Sheep and Heat Stress: The Facts
The Australian Veterinary Association and the Federal Government commissioned review of the live sheep export industry by Dr Michael McCarthy raised the issue of the impact of heat stress on sheep.
The AVA provided a detailed submission to the McCarthy Review based on the most up to date animal science. The AVA said:
“Irrespective of space allocation, thermoregulatory physiology indicates that sheep on live export voyages to the Middle East during May to October will remain susceptible to heat stress and die due to the expected extreme climatic conditions. Accordingly, voyages carrying live sheep to the Middle East during May to October cannot be recommended.”
Thermoregulation is the process by which a sheep maintains its core internal body temperature. When high humidity is combined with high air and sea temperatures which do not drop overnight, sheep can no longer regulate their core body temperature. As a result, they start to show open-mouthed panting followed by dehydration, overheating of body organs and a slow painful death. The risk of encountering this extreme temperature and humidity combination in the Middle East increases during May to October, with a significant peak in August.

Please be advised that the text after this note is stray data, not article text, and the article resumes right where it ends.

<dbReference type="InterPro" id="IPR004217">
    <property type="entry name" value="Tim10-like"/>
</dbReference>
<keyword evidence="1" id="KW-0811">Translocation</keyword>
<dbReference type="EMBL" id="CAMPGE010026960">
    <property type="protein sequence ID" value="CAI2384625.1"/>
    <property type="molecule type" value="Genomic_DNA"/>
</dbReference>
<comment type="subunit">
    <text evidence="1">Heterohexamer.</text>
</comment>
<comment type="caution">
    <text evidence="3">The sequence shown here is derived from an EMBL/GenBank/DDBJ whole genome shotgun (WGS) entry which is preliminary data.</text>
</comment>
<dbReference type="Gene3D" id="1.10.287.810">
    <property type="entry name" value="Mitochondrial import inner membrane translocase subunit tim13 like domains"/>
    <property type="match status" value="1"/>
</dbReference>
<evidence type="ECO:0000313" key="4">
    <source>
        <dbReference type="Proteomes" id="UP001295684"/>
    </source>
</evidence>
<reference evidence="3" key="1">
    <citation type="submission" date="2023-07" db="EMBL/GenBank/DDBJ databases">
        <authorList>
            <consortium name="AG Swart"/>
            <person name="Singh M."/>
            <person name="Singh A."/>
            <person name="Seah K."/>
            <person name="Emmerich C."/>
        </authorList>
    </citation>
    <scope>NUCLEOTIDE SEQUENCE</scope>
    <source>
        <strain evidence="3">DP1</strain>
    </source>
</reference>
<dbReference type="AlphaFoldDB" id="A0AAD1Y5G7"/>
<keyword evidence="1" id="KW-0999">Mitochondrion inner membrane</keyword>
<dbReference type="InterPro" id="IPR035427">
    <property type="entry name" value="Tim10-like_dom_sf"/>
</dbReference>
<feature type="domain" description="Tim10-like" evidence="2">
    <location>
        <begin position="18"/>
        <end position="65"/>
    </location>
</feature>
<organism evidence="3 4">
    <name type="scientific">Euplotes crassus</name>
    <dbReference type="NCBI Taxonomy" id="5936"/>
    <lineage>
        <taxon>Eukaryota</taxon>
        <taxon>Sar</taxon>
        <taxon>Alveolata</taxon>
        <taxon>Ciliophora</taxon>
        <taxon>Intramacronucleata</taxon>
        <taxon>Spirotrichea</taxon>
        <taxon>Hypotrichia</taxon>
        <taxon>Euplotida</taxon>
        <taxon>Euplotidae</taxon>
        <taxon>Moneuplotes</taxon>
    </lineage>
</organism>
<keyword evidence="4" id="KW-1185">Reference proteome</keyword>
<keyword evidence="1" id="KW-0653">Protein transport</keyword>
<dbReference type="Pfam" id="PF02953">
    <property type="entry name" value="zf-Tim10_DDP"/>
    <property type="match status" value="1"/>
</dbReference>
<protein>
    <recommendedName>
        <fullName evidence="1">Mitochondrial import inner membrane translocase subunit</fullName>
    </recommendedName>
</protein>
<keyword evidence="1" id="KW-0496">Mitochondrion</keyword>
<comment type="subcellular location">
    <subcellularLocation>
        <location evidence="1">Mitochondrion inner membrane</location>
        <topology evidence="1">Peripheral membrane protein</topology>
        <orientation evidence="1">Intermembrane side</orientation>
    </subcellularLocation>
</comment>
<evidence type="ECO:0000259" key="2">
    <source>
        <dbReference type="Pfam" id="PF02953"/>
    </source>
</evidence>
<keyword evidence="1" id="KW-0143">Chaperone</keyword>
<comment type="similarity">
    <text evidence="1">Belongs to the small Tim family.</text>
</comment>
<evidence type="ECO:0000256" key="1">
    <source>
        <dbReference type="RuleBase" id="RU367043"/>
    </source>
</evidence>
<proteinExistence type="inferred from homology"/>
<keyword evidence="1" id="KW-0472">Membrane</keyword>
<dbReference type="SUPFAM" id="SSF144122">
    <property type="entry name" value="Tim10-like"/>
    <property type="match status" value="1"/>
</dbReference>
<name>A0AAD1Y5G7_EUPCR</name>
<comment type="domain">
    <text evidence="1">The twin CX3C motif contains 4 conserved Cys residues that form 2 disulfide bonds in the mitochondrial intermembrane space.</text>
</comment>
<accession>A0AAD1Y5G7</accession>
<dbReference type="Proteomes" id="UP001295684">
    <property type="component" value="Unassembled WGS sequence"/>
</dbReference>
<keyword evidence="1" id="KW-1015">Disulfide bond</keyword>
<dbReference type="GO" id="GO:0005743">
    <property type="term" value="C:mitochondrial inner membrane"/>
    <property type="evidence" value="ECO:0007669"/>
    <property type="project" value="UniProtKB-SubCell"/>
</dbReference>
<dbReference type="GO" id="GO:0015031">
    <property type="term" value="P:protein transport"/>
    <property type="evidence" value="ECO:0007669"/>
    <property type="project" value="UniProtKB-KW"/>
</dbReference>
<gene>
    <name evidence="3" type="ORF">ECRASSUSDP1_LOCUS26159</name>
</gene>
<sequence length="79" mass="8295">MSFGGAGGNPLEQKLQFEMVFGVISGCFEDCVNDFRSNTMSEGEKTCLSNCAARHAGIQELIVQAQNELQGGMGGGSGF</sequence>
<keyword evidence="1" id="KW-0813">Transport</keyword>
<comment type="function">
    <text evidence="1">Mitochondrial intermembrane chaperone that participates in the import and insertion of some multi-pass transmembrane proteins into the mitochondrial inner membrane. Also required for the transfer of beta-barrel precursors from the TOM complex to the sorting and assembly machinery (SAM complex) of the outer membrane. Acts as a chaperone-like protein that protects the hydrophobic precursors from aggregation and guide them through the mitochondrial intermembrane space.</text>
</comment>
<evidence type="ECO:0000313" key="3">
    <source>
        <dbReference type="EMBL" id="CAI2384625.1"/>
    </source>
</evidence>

Dr McCarthy recognised that voyages during May to October would likely continue to pose a great risk to sheep welfare. In his report to the Federal Government, in Recommendation 4 he said there should be a revision of the way in which the risk of heat stress was calculated, to be introduced by 1 July, moving from one based on mortality, to one based on indicators of heat stress. Dr McCarthy indicated that, based on current vessel ventilation data, this revision would require a further significant reduction in stocking density which should be implemented by 1 July this year.
However, the reduction of the number of sheep on each ship arising from this recommendation would have meant voyages would no longer be profitable for the export companies. It would therefore have effectively ended the summer trade to the Middle East. This is why Recommendation 4 was rejected by the Federal Government.
This resistance by the Federal Government to change is a disservice to sheep farmers. The continuation of Middle Eastern summer voyages will only ensure more instances of sheep suffering and dying of heat stress and the inevitable public backlash which will simply hasten the demise of the live sheep trade.
It is very clear from the Federal Government’s approach that the live sheep trade to the Middle East is built on a business model in which animals must suffer for the exporters to profit.